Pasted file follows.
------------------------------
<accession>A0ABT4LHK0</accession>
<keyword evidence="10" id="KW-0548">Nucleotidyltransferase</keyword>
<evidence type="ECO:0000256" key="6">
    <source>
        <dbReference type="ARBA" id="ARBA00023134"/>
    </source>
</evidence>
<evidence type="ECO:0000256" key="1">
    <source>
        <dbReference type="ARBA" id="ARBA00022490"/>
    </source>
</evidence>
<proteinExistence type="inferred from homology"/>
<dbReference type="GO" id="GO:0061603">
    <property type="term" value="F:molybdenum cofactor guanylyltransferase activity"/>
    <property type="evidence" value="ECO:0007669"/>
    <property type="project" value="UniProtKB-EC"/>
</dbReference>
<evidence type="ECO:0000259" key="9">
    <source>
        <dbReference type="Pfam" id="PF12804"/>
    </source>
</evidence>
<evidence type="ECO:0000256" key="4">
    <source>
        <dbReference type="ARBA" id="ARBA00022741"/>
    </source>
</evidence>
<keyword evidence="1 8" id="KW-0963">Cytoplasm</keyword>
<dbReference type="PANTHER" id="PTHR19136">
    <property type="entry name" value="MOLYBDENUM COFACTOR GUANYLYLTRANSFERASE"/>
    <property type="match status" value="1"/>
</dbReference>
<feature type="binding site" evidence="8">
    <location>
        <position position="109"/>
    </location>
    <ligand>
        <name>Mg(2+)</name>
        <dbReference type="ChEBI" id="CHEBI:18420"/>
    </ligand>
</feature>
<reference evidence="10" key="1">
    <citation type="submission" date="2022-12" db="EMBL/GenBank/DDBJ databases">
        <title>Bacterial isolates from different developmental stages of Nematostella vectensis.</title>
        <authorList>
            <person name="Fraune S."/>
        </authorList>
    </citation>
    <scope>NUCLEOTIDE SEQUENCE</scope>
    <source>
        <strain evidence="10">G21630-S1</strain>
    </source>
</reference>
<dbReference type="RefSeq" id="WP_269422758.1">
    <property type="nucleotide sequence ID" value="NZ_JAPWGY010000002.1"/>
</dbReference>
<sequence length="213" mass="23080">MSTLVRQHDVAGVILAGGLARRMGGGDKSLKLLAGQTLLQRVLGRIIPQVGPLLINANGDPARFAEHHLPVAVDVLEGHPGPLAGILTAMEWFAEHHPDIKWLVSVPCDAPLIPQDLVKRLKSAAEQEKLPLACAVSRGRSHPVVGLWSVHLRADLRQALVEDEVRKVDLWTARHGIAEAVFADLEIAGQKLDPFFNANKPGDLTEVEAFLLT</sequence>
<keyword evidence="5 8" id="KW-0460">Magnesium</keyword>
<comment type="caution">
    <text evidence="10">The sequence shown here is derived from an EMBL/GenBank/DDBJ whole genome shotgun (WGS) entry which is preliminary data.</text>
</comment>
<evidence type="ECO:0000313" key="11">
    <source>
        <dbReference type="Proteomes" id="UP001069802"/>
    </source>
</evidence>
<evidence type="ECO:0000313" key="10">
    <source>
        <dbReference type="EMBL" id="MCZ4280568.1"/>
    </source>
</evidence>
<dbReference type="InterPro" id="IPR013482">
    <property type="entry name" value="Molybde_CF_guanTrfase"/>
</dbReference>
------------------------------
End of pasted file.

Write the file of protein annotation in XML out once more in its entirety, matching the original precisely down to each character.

<accession>A0ABT4LHK0</accession>
<keyword evidence="10" id="KW-0548">Nucleotidyltransferase</keyword>
<evidence type="ECO:0000256" key="6">
    <source>
        <dbReference type="ARBA" id="ARBA00023134"/>
    </source>
</evidence>
<evidence type="ECO:0000256" key="1">
    <source>
        <dbReference type="ARBA" id="ARBA00022490"/>
    </source>
</evidence>
<proteinExistence type="inferred from homology"/>
<dbReference type="GO" id="GO:0061603">
    <property type="term" value="F:molybdenum cofactor guanylyltransferase activity"/>
    <property type="evidence" value="ECO:0007669"/>
    <property type="project" value="UniProtKB-EC"/>
</dbReference>
<evidence type="ECO:0000259" key="9">
    <source>
        <dbReference type="Pfam" id="PF12804"/>
    </source>
</evidence>
<evidence type="ECO:0000256" key="4">
    <source>
        <dbReference type="ARBA" id="ARBA00022741"/>
    </source>
</evidence>
<keyword evidence="1 8" id="KW-0963">Cytoplasm</keyword>
<dbReference type="PANTHER" id="PTHR19136">
    <property type="entry name" value="MOLYBDENUM COFACTOR GUANYLYLTRANSFERASE"/>
    <property type="match status" value="1"/>
</dbReference>
<feature type="binding site" evidence="8">
    <location>
        <position position="109"/>
    </location>
    <ligand>
        <name>Mg(2+)</name>
        <dbReference type="ChEBI" id="CHEBI:18420"/>
    </ligand>
</feature>
<reference evidence="10" key="1">
    <citation type="submission" date="2022-12" db="EMBL/GenBank/DDBJ databases">
        <title>Bacterial isolates from different developmental stages of Nematostella vectensis.</title>
        <authorList>
            <person name="Fraune S."/>
        </authorList>
    </citation>
    <scope>NUCLEOTIDE SEQUENCE</scope>
    <source>
        <strain evidence="10">G21630-S1</strain>
    </source>
</reference>
<dbReference type="RefSeq" id="WP_269422758.1">
    <property type="nucleotide sequence ID" value="NZ_JAPWGY010000002.1"/>
</dbReference>
<sequence length="213" mass="23080">MSTLVRQHDVAGVILAGGLARRMGGGDKSLKLLAGQTLLQRVLGRIIPQVGPLLINANGDPARFAEHHLPVAVDVLEGHPGPLAGILTAMEWFAEHHPDIKWLVSVPCDAPLIPQDLVKRLKSAAEQEKLPLACAVSRGRSHPVVGLWSVHLRADLRQALVEDEVRKVDLWTARHGIAEAVFADLEIAGQKLDPFFNANKPGDLTEVEAFLLT</sequence>
<keyword evidence="5 8" id="KW-0460">Magnesium</keyword>
<comment type="caution">
    <text evidence="10">The sequence shown here is derived from an EMBL/GenBank/DDBJ whole genome shotgun (WGS) entry which is preliminary data.</text>
</comment>
<evidence type="ECO:0000313" key="11">
    <source>
        <dbReference type="Proteomes" id="UP001069802"/>
    </source>
</evidence>
<evidence type="ECO:0000313" key="10">
    <source>
        <dbReference type="EMBL" id="MCZ4280568.1"/>
    </source>
</evidence>
<dbReference type="InterPro" id="IPR013482">
    <property type="entry name" value="Molybde_CF_guanTrfase"/>
</dbReference>